Forsee addresses budget issues at town hall meeting

The UM system president also spoke on his letter opposing cap and trade legislation.
UM system President Gary Forsee speaks Wednesday during a town hall meeting in the Bond Life Sciences Center. Forsee spoke about MU's budget issues and took questions from the audience.

UM system President Gary Forsee fielded questions on the university’s budget, his controversial letter regarding cap and trade and the system’s new retirement plan during a town hall meeting Wednesday.

The meeting took place in the Bond Life Sciences Center and is the last in a series of town hall meetings Forsee has held at the four UM system campuses in the last two months.

Budget issues

Forsee said the university’s troubled financial situation and the lack of financial aid availability for students has led the university to begin looking into possibilities for radical changes, including a three-year “no-frills” degree.

“Would this mean that our learning processes change or our academic environment changes?" Forsee said. "I hope not. The effort to reconcile this desire to finish college faster shouldn’t change the student experience.”

Although Missouri universities and colleges reached an agreement with Gov. Jay Nixon in November to keep in-state, undergraduate tuition flat in exchange for a 5 percent cut in state funding, Forsee said the UM system is putting in cost reduction measures to save $64 million in the next year.

“At the end of the day, despite state funding only dropping five percent, we have to take on significant cuts because we have fixed costs that increase,” Forsee said. “We have to continue to be vigilant toward our expenses as we wait for economic recovery.”

Forsee also addressed the possibility of the UM system Board of Curators raising tuition for out-of-state or graduate students.

“The agreement was to hold tuition flat for undergraduate, in-state students,” Forsee said. “You may ask, ‘What about out-of-state students, what about graduate students?’ That’s something I’ll be talking about in meetings next week and with the curators in January.”

MU ranks 33 out of 34 in faculty salaries in the Association of American Universities -- an issue Forsee said must be addressed in the near future.

“We’re 47th in the country in state appropriations,” Forsee said. “We also know we’re dead last or near last in faculty salaries in the AAU. So, these are the issues we have to deal with, especially because our most valuable asset in making our system more competitive is faculty.”

Closing the discussion on budget issues, Forsee said he hopes the university’s financial woes take a backseat in the next year.

“My hope is that we’d get to spend a little less time talking about our budget,” Forsee said. “That would certainly be a New Year’s resolution.”

Forsee’s cap and trade letter

Forsee put aside 15 minutes of his presentation to address his recent letter opposing cap and trade legislation and respond to the backlash he’s received for it.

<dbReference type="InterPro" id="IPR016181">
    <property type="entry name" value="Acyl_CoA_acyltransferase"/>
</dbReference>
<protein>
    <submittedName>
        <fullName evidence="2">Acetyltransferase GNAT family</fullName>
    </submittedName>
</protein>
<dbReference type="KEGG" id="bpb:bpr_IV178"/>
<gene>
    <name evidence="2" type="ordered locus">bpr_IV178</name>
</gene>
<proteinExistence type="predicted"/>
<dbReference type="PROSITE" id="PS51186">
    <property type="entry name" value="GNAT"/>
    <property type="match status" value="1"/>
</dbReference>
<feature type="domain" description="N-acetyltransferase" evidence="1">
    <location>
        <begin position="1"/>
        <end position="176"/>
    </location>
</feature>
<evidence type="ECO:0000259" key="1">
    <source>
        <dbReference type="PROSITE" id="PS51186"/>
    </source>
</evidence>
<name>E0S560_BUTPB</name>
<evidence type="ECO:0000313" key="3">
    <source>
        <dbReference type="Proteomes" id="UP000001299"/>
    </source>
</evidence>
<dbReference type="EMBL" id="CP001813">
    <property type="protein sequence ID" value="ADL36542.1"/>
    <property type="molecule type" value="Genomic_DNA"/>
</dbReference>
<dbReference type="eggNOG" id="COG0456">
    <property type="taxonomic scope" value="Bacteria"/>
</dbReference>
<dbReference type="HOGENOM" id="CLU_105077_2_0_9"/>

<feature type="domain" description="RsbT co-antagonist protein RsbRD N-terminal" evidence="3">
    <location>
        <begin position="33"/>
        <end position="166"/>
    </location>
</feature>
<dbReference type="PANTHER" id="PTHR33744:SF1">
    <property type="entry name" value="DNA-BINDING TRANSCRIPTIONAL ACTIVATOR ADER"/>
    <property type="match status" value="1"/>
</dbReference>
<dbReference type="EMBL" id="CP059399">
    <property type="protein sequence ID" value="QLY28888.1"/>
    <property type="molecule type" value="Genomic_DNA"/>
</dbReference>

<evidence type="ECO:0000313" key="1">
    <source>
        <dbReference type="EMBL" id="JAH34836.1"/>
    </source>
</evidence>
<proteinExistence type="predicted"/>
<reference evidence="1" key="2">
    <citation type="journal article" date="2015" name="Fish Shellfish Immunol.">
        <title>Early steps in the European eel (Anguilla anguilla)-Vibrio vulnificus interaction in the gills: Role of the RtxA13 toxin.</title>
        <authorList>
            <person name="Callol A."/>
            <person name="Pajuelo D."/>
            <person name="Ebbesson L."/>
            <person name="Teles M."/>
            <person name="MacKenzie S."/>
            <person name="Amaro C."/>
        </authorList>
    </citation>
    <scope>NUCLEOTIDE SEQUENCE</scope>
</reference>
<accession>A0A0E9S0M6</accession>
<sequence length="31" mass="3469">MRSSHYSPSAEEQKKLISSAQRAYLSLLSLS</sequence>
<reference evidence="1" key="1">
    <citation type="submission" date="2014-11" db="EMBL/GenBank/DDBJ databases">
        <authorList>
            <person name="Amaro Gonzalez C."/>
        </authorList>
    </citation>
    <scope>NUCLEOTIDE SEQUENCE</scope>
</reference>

The bill Forsee spoke out against in his letter to Missouri’s congressional delegation aims to curb green house gas emissions through setting guidelines and has passed the U.S. House of Representatives.

Forsee said he wanted to clarify he supports reducing green house gas emissions but is concerned about the costs the new guidelines could result in for the university.

“We have a very serious funding issue in our state and, as those considerations regarding cap and trade are made, give us some help,” Forsee said. “The message when we sent that letter was, ‘We need money.’ This wasn’t without a lot of consideration, but no, it probably wasn’t 100 percent uniformity across our four campuses.”

In response to claims of Forsee flip-flopping on the issue of climate change, he said he didn’t believe his letter conflicted with his stance on green house gas emissions.

“This is our future and we’re ensuring that we have an environment that is sustainable,” Forsee said. “In the context though, we have no mechanisms left now to pay for these things. So, I thought the letter was pretty clear, but others have read it in a different regard.”

Pension and retirement plan issues

Forsee took multiple questions regarding the UM system’s new retirement plan, which was approved at a curators meeting in February. The plan diverts 1 percent of an employee’s annual salary to contribute to their retirement fund.

“The decision on one percent of a salary going toward the pension was a reaction to the economic state,” Forsee said. “I can’t sit here today and say it’s not going to happen, but there is no plan for that to happen again. That money stays in the pension system and doesn’t go anywhere else.”

UM system domestic partner benefits

Professor Candace Galen brought up the issue of domestic partner benefits for UM system employees, asking Forsee why she didn’t receive the same benefits as her peers.

“Down the hall from my office, I have a colleague and we’re pretty similar in most regards-- we’re both full time professors, we’ve both brought in over $1 million to the university to support our research,” Galen said. “We both have two children we’re supporting and we both have life partners with which we share those parenting responsibilities. The difference is, my colleague receives almost $5,000 in benefits to support his family because another thing we have in common is that we’re both partnered with women.”

Forsee promised a decision on the issue in the next year.

“I know I have at least one campus resolution on the way to my office,” Forsee said. “My commitment to you this year is that as those resolutions come to my office we will engage with the campuses on this topic and will report back to you on our conclusion and our recommendation to the Board of Curators.”

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